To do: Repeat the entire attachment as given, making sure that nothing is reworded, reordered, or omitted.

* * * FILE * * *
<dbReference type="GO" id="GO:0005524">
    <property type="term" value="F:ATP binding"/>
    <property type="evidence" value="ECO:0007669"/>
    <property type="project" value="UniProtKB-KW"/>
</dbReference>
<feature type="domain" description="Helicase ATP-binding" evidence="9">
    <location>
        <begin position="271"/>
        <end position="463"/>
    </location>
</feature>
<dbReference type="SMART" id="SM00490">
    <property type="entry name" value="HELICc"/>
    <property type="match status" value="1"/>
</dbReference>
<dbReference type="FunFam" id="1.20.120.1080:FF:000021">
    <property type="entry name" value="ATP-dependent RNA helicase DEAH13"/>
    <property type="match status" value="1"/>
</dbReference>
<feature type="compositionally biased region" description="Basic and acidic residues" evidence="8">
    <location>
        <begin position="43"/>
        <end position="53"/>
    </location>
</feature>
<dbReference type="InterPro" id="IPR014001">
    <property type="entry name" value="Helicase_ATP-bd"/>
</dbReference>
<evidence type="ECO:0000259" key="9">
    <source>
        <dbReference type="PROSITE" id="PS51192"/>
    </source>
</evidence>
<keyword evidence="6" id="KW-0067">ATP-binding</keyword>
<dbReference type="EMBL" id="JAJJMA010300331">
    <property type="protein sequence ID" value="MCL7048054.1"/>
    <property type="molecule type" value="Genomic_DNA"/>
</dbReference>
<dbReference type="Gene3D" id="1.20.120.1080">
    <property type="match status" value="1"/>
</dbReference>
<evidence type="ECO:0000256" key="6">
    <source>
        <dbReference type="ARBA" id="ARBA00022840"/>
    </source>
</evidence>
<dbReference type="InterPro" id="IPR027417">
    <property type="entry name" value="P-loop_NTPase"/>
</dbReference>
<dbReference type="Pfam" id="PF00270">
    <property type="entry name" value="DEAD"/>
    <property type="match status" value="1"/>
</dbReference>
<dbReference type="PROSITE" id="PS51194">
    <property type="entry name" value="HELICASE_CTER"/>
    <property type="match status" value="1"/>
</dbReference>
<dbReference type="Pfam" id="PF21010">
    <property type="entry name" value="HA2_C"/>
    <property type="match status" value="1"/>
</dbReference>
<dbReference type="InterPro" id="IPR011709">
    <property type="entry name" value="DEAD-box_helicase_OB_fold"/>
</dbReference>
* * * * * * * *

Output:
<dbReference type="GO" id="GO:0005524">
    <property type="term" value="F:ATP binding"/>
    <property type="evidence" value="ECO:0007669"/>
    <property type="project" value="UniProtKB-KW"/>
</dbReference>
<feature type="domain" description="Helicase ATP-binding" evidence="9">
    <location>
        <begin position="271"/>
        <end position="463"/>
    </location>
</feature>
<dbReference type="SMART" id="SM00490">
    <property type="entry name" value="HELICc"/>
    <property type="match status" value="1"/>
</dbReference>
<dbReference type="FunFam" id="1.20.120.1080:FF:000021">
    <property type="entry name" value="ATP-dependent RNA helicase DEAH13"/>
    <property type="match status" value="1"/>
</dbReference>
<feature type="compositionally biased region" description="Basic and acidic residues" evidence="8">
    <location>
        <begin position="43"/>
        <end position="53"/>
    </location>
</feature>
<dbReference type="InterPro" id="IPR014001">
    <property type="entry name" value="Helicase_ATP-bd"/>
</dbReference>
<evidence type="ECO:0000259" key="9">
    <source>
        <dbReference type="PROSITE" id="PS51192"/>
    </source>
</evidence>
<keyword evidence="6" id="KW-0067">ATP-binding</keyword>
<dbReference type="EMBL" id="JAJJMA010300331">
    <property type="protein sequence ID" value="MCL7048054.1"/>
    <property type="molecule type" value="Genomic_DNA"/>
</dbReference>
<dbReference type="Gene3D" id="1.20.120.1080">
    <property type="match status" value="1"/>
</dbReference>
<evidence type="ECO:0000256" key="6">
    <source>
        <dbReference type="ARBA" id="ARBA00022840"/>
    </source>
</evidence>
<dbReference type="InterPro" id="IPR027417">
    <property type="entry name" value="P-loop_NTPase"/>
</dbReference>
<dbReference type="Pfam" id="PF00270">
    <property type="entry name" value="DEAD"/>
    <property type="match status" value="1"/>
</dbReference>
<dbReference type="PROSITE" id="PS51194">
    <property type="entry name" value="HELICASE_CTER"/>
    <property type="match status" value="1"/>
</dbReference>
<dbReference type="Pfam" id="PF21010">
    <property type="entry name" value="HA2_C"/>
    <property type="match status" value="1"/>
</dbReference>
<dbReference type="InterPro" id="IPR011709">
    <property type="entry name" value="DEAD-box_helicase_OB_fold"/>
</dbReference>